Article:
King of Cards introduces Joustus to the Shovel Knight universe! A card game based around collecting gems with a limited number of spaces to play your card. I won’t cover the rules of Joustus too thoroughly. Each card has a set of arrows, or other effects, on it. It determines from what sides a card can be pushed, or if it can be at all. There are plenty of modifiers in Joustus. Some cards can blow others up, or flip their color. Winning is determined by who has the most gems when the play area is completely filled in. By completing Joustus rounds, you earn merit medals.

Joustus is played within Joustus Houses throughout the game. Joustus Houses feature a few challengers within them. After completing every other member within a Joustus House you may challenge the Joustus Champion. Once you have beaten the champion, you may continue on your journey. Joustus Houses may contain different secrets within walls. The thing I found most fun with them were bonus challenges where you must win a game of Joustus in one turn. They weren’t required for beating the house, and could easily be brute-forced, but they were fun little challenges.

I didn’t like Joustus much at all. I found the AI would often have just what it needed to completely screw me over, where I’d be stuck with an awful hand. What made it all worse was losing a game meant the enemy can take one of your cards. Of course, you can take an enemy’s card too upon winning the match. You can buy back lost cards from Chester and cheats from him too, but they were never too useful.

Joustus is so prominent within King of Cards that it is a literal roadblock for those who don’t enjoy it. I often didn’t want to continue when I’d be stuck with having to clear a Joustus house before going about my adventure. Joustus as a concept would’ve been perfectly fine as an extra bonus game where merit medals could be earned. I hated the decision to force it upon us to complete the game.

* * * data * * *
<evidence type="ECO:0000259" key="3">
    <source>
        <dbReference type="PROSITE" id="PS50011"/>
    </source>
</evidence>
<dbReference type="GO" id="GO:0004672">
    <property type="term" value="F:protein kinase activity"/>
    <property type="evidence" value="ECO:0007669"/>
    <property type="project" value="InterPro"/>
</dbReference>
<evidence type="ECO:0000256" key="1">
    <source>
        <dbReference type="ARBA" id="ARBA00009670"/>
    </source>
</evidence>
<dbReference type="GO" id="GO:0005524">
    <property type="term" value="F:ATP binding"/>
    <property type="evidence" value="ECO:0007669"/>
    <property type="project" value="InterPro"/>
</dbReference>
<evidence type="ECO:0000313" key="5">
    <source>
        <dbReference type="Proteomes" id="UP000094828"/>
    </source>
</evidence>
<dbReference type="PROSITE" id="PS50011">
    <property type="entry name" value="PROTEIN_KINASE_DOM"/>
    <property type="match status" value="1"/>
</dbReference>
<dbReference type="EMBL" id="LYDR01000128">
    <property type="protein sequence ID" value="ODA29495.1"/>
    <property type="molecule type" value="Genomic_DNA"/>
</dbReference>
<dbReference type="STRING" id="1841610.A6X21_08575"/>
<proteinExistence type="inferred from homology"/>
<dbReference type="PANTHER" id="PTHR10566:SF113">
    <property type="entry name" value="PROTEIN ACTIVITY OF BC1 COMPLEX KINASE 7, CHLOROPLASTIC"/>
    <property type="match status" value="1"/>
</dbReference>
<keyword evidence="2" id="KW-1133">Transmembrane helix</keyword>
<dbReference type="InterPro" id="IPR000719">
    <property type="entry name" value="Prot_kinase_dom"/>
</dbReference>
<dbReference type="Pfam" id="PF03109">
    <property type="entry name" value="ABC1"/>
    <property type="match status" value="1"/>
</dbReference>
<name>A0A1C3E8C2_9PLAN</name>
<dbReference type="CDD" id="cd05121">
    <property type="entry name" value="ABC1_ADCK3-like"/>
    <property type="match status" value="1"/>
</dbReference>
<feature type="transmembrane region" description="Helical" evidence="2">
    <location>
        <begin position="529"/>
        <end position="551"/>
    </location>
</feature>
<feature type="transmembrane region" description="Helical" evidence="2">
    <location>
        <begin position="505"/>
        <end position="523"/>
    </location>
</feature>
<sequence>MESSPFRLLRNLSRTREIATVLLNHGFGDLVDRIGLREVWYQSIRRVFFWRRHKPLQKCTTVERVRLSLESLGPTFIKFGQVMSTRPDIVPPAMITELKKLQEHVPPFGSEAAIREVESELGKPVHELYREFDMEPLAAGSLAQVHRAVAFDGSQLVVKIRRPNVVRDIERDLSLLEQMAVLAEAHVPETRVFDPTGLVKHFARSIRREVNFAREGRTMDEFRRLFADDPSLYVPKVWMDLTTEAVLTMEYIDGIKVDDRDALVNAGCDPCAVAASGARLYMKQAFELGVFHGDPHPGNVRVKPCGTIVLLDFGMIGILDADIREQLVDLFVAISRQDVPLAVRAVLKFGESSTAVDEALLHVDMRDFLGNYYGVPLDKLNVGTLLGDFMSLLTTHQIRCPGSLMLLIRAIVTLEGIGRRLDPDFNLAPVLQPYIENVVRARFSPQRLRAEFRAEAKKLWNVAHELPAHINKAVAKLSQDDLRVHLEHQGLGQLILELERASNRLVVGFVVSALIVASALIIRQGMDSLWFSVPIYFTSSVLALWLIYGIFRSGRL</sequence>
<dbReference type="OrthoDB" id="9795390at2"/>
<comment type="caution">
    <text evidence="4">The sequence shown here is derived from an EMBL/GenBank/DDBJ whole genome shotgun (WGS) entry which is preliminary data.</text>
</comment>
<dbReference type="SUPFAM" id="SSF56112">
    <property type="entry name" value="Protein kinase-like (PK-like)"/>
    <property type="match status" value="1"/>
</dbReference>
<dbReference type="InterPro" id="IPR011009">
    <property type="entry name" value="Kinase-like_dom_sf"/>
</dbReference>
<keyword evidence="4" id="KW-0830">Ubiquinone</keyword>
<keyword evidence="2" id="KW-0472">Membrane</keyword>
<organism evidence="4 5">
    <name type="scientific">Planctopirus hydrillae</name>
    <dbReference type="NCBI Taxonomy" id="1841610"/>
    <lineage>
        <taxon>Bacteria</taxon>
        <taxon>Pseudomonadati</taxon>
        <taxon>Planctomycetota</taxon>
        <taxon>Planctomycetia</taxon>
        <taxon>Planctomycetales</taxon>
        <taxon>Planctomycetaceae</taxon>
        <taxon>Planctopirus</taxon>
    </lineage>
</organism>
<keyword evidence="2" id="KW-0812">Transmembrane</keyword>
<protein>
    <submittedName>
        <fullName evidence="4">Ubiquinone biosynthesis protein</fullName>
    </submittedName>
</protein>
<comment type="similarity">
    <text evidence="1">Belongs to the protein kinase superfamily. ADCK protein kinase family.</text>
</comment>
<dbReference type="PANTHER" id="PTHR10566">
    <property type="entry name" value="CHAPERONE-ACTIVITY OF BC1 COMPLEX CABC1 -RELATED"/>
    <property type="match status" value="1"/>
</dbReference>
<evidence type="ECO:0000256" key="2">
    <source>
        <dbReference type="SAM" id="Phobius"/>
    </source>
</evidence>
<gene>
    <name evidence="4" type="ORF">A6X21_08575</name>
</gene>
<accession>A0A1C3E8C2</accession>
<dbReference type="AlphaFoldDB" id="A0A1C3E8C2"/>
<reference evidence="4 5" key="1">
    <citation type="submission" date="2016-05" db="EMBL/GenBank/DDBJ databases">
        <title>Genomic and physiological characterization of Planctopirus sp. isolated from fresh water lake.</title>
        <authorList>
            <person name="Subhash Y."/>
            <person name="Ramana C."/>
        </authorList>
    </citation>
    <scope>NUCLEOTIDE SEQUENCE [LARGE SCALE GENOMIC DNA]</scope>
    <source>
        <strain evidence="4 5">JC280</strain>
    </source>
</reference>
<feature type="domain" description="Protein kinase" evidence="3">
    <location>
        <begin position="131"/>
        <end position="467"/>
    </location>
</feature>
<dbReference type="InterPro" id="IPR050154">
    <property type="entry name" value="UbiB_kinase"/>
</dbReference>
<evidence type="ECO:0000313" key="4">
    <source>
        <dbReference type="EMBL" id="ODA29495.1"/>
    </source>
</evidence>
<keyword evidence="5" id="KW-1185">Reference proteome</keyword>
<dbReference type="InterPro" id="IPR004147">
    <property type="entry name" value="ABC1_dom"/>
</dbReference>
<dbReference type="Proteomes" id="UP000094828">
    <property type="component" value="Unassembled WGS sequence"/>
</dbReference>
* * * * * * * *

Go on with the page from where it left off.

The game has a lot to offer in level design. The maps now feature secret exits! The game just dares you to explore each nook and cranny of every level to find them all. Sometimes you will find little golden hooks. These take you to a separate challenge area to collect a lot of money. Before reverting you onto your original path. King of Cards makes sure to alert you of the different secret paths you can take. Definitely, something I got a lot of enjoyment from!

King of Cards brings it’s A-game to presentation. The graphics and music are the best the series has yet to offer. Such vivid locations that stick in the mind for much longer than I expected. I still find myself humming some tracks and jingles from the game too! If King of Cards is a small peek into Yacht Clubs future projects, including Shovel Knight Dig, I am all here for it!

My experience with King of Cards was definitely a positive one. Joustus brought the entire experience down a lot. I was originally very harsh on Joustus, I still strongly dislike it, but it’s something one can work through if they truly wish to beat the game. Of course, I can’t excuse that! That’s like getting a moldy breadstick at Olive Garden and being told to “just eat around it if you love us so much!” I’m not sure if I could recommend it as a stand-alone experience outside of the Treasure Trove.